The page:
Dr Anthony Fauci hints he could retire soon in interview

Dr. Anthony Fauci – the government’s top infectious disease expert – said he “can’t stay at this job forever,” hinting that he could retire from his position that he has held for nearly 40 years.

During a Friday appearance on ABC’s “Start Here” podcast, host Brad Mielke asked Fauci about his future plans.

The 81-year-old chief medical adviser to President Joe Biden responded, “I have said that I would stay in what I’m doing until we get out of the pandemic phase, and I think we might be there already, if we can stay in this.”

“I can’t stay at this job forever. Unless my staff is going to find me slumped over my desk one day. I’d rather not do that,” Dr. Fauci added.

“I, unfortunately, am somewhat of a unidimensional physician-scientist-public health person. When I do decide I’m going to step down — whenever that is — I’m going to have to figure out what I’m going to do,” Fauci said. “I’d love to spend more time with my wife and family, that would be nice.”

Fauci began his career at the National Institutes of Health’s National Institute of Allergy and Infectious Diseases in 1968. In 1984, Fauci became the director of the NIAID under then-President Ronald Reagan.

The NIAID biography for Fauci reads:

He oversees an extensive research portfolio of basic and applied research to prevent, diagnose, and treat established infectious diseases such as HIV/AIDS, respiratory infections, diarrheal diseases, tuberculosis, and malaria as well as emerging diseases such as Ebola and Zika. NIAID also supports research on transplantation and immune-related illnesses, including autoimmune disorders, asthma and allergies. The NIAID budget for fiscal year 2021 is an estimated $6.1 billion.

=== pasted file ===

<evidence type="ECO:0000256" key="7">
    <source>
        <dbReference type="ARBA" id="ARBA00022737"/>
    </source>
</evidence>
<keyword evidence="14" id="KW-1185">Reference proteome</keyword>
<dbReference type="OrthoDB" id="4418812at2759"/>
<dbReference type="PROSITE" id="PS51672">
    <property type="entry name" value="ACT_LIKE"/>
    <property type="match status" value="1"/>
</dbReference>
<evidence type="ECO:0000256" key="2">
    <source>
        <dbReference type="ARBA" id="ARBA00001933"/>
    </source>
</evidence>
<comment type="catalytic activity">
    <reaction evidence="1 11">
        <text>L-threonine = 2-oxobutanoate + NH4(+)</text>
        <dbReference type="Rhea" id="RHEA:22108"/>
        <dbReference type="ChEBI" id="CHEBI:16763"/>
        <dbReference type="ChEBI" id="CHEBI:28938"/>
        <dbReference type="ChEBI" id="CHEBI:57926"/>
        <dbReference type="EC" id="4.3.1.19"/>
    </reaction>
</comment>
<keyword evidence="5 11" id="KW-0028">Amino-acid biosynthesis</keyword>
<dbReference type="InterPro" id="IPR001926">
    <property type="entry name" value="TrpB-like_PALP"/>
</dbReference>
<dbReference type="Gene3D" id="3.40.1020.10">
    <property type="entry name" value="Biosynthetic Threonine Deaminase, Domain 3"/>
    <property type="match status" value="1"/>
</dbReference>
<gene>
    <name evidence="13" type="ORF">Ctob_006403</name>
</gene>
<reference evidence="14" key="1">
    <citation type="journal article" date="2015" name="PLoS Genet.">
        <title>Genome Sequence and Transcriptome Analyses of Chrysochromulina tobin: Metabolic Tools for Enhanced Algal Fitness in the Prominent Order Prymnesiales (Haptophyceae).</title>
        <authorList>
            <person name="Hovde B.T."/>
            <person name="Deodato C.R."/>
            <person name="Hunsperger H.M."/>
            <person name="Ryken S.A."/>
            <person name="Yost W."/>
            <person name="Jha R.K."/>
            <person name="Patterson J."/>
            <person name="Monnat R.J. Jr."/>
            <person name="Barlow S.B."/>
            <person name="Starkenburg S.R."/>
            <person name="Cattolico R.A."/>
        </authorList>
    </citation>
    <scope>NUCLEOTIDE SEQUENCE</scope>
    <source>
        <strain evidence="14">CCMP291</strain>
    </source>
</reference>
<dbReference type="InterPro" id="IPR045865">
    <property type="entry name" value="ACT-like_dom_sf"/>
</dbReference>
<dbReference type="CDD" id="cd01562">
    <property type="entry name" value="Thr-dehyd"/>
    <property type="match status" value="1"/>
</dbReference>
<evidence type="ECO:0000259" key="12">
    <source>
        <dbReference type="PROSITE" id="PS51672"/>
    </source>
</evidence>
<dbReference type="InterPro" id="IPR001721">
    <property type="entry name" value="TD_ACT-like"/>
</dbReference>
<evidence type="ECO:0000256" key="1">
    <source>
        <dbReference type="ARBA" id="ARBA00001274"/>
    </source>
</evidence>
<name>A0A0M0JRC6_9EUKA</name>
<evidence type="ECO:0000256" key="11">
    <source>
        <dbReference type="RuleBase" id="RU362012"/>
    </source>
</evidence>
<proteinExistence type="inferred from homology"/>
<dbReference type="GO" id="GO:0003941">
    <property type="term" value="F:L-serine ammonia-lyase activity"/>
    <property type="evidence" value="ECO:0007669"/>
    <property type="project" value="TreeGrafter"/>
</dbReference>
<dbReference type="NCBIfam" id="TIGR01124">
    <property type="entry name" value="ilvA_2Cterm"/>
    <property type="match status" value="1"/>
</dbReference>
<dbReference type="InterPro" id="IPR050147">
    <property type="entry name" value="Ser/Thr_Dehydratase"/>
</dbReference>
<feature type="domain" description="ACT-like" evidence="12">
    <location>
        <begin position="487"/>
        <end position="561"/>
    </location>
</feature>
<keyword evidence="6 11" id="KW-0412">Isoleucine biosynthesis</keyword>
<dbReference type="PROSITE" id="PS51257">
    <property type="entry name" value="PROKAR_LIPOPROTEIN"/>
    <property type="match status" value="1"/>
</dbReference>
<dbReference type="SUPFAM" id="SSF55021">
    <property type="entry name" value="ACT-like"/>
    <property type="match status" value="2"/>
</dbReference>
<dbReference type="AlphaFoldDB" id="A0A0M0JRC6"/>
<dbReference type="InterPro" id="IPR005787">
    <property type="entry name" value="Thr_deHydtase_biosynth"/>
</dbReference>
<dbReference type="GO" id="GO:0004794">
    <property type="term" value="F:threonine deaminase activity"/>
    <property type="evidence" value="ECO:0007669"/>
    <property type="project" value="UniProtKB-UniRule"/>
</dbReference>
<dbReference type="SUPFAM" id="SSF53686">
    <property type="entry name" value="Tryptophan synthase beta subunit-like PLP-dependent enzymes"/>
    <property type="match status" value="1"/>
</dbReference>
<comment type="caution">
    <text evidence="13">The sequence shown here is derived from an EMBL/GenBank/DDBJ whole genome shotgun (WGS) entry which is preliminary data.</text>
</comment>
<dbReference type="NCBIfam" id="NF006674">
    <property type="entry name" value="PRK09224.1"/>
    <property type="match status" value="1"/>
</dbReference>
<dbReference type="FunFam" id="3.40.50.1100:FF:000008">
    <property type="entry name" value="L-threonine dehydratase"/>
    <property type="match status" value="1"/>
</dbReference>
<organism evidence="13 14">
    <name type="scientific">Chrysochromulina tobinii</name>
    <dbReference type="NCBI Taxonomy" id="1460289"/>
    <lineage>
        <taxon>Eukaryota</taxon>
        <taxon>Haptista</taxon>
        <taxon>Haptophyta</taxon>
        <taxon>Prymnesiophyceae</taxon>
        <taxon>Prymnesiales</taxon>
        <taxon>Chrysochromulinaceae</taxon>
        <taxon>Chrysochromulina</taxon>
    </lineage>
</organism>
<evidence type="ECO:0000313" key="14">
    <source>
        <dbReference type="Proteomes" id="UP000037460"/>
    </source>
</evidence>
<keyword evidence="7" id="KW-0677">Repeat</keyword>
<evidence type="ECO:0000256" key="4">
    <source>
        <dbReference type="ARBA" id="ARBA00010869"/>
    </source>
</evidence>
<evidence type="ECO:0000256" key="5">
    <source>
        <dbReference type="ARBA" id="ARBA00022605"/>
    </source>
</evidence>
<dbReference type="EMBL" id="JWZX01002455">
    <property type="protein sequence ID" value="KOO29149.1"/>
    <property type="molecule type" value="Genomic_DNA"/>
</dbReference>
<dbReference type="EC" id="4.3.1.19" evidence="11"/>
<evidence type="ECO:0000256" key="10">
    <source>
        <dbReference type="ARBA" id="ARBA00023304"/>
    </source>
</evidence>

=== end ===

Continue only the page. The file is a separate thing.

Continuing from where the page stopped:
In January 2020, Fauci was named as a member of the White House Coronavirus Task Force under then-President Donald Trump.

However, not everyone has been enthralled with Fauci leading the COVID-19 pandemic response. Sen. Rand Paul (R-Ky.) has been one of Fauci’s toughest critics, and the two have had clashes during several congressional hearings.

In one fiery exchange, Paul accused Fauci of lying about gain-of-function research funded by the National Institutes of Health. Paul has said if left unchecked, Fauci could “easily become a medical dictator.”

This week, the Republican Senator from Kentucky proposed an amendment that would eliminate Fauci’s position of director of the National Institute of Allergy and Infectious Diseases. However, the Senate Committee on Health, Education, Labor and Pensions voted 17–5 to reject the measure.

In December, Dr. Francis Collins retired from his position as director of the National Institutes of Health.

This week, President Biden‘s coronavirus response coordinator Jeff Zients announced he will depart in April. The White House noted that Zients’s deputy Natalie Quillian will also leave the administration in April.



Paul Sacca